Decision on Discovery Islands’ salmon farms more about social licence to operate in the area rather than sound science.
By Fabian Dawson
Salmon farms in the contentious Discovery Islands of British Columbia will be phased out over the next 18 months, representing the last time the area will be licensed for open net aquaculture.
The much-awaited decision announced today flies in the face of nine-peer reviewed scientific studies that found farmed salmon pose minimal risks to migrating wild stocks in the Discovery Islands and hands a victory to the First Nations in the area, who aligned themselves with anti-fish farm activists.
“Today’s decision was not easy. I am committed to working with all involved parties; the First Nations, industry and the Province of British Columbia, over the next 18 months to ensure a fair and orderly transition process that phases out salmon farming in the Discovery Islands,” said Bernadette Jordan, Minister of Fisheries, Oceans and the Canadian Coast Guard.
Most of the juvenile Sockeye that head to sea from the Fraser River travel through the waters around Discovery Islands where 19 salmon farms have operated during the past 35 years.
Of the 19 farms in the Discovery Islands, 10 are fallowed (no fish in pens). The Department of Fisheries and Oceans has been issuing marine finfish aquaculture licences in the Discovery Islands on an annual basis.
After consultation with the seven Discovery Islands First Nations, Jordan said her intention is:
- to phase out existing salmon farming facilities in the Discovery Islands, with the upcoming 18-month period being the last time this area is licensed;
- to stipulate that no new fish of any size may be introduced into Discovery Islands facilities during this time;
- to mandate that all farms be free of fish by June 30th, 2022, but that existing fish at the sites can complete their growth-cycle and be harvested.
This approach also aligns with British Columbia’s land tenure commitment that all aquaculture licenses as of June 2022 require consent from local First Nations.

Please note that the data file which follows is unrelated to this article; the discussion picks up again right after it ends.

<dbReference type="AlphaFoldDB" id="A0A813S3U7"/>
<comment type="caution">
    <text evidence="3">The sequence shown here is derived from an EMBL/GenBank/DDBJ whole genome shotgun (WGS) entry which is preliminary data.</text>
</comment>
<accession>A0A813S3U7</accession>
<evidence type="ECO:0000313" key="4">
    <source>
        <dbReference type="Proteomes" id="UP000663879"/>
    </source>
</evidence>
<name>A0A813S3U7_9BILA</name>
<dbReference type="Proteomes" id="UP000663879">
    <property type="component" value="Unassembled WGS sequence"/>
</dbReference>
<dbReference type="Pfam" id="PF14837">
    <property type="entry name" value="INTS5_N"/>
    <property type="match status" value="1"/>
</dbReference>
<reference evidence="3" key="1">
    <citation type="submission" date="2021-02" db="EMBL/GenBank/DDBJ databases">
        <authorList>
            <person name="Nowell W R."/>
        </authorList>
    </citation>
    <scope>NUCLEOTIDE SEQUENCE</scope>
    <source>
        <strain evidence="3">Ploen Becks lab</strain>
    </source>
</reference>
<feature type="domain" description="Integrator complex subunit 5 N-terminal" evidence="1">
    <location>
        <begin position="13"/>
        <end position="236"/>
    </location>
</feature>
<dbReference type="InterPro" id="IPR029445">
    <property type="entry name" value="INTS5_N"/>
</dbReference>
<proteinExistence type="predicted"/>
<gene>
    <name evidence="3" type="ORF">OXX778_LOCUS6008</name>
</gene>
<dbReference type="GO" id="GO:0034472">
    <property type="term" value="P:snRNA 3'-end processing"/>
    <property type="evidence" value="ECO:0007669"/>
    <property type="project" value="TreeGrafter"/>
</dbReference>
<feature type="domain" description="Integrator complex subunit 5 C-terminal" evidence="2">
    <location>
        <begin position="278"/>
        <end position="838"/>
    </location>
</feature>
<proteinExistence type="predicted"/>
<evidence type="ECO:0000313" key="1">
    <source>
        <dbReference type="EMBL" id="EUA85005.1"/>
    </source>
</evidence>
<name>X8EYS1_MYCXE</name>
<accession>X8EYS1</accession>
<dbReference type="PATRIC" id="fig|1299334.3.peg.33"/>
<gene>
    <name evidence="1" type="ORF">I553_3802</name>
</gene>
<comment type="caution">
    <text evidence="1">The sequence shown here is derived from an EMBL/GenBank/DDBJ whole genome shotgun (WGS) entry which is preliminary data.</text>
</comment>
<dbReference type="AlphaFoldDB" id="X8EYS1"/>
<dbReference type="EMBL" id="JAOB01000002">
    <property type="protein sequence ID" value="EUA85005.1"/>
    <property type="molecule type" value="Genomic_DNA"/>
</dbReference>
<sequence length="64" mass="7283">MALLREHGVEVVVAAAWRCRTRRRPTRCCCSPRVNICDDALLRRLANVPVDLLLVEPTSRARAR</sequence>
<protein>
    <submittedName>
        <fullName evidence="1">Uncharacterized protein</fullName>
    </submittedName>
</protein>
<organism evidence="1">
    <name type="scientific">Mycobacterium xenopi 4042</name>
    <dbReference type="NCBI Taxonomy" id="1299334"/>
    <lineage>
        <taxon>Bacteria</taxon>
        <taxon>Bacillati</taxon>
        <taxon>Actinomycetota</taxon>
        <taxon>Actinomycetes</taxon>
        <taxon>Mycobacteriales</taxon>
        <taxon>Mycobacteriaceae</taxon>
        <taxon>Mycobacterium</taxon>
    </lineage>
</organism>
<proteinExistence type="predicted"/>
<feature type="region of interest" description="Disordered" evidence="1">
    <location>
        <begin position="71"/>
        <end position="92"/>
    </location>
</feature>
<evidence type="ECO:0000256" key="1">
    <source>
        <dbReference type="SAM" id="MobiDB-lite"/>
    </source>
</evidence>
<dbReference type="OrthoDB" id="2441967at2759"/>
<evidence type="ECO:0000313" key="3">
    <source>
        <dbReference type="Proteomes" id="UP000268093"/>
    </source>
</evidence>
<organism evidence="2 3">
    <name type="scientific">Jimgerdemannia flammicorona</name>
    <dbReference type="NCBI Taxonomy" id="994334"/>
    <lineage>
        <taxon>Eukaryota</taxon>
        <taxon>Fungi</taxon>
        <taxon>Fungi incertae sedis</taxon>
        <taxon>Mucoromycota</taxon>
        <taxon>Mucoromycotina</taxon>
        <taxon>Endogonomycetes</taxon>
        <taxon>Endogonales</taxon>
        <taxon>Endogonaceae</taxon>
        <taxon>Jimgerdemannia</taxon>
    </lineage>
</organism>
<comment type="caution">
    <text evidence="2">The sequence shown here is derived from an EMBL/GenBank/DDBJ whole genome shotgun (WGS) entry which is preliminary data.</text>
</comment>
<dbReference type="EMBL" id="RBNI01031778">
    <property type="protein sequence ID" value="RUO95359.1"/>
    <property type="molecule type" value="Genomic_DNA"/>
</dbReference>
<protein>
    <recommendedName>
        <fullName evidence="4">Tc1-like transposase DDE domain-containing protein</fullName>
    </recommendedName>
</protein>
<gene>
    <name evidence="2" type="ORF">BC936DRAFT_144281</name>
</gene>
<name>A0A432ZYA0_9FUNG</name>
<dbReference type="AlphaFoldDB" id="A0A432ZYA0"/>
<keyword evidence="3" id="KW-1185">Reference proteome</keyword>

The federal government also reaffirmed its pledge to responsibly transition from open-net pen salmon farming in coastal British Columbia waters by 2025.
But this transition in British Columbia’s waters, does not necessarily mean ousting fish farmers from the oceans to land-based operations, said Terry Beech, Parliamentary Secretary to the Minister of Fisheries.
The future of salmon farming in BC could involve a range of technologies including hybrid grow-out operations, closed and semi-closed containment systems in the ocean together with an area-based management approach.
Anti-fish farm activists and some First Nations have been waging a relentless war against salmon farmers in BC, claiming that their operations were impacting wild stocks, without any credible scientific evidence.
They recently attacked the nine peer reviewed scientific studies on pathogen transfer risk between wild and farmed fish that have found farmed salmon pose minimal risks to migrating wild stocks in British Columbia.
For the nine risk assessments, the sources included both international and Canadian experts – including First Nations, ENGOs, academic and aquaculture industry experts – from a wide variety of disciplines. The conclusions were generated through the Canadian Science Advisory Secretariat (CSAS) peer-review process and represented the consensus of the scientific advice of the participants.
Industry sources anticipating today’s decision said it was made more around the issue of social licence to operate in the Discovery Islands rather than sound science.
They said it may put a dent into the plan by salmon farmers in British Columbia who have announced they are ready to lead Canada’s post-pandemic recovery by directly investing $1.4 billion in innovation, new technology and infrastructure.
The investments through 2050 would create almost 10,000 new jobs and add a cumulative $44 billion in new economic activity to propel Canada’s Blue Economy.
The mayors of Port Hardy, Campbell River, Gold River and Port McNeill, all aquaculture-dependent coastal communities on Vancouver Island, had earlier sent a letter to Minister Jordan saying they believe that both the wild and farmed salmon industries can thrive in BC’s oceans.
“The potential impact of the Discovery Island Fish Farm License decision and consultations about ‘transitioning’ the salmon farming industry could have far-reaching consequences for all of our communities,” the mayors said.
The Broughton Archipelago, on the northeastern flank of the Queen Charlotte Strait in British Columbia, is also seeing an orderly transition of 17 fish farms, that will be completed by 2023.
(Image shows Bernadette Jordan, Minister of Fisheries, Oceans and the Canadian Coast Guard.)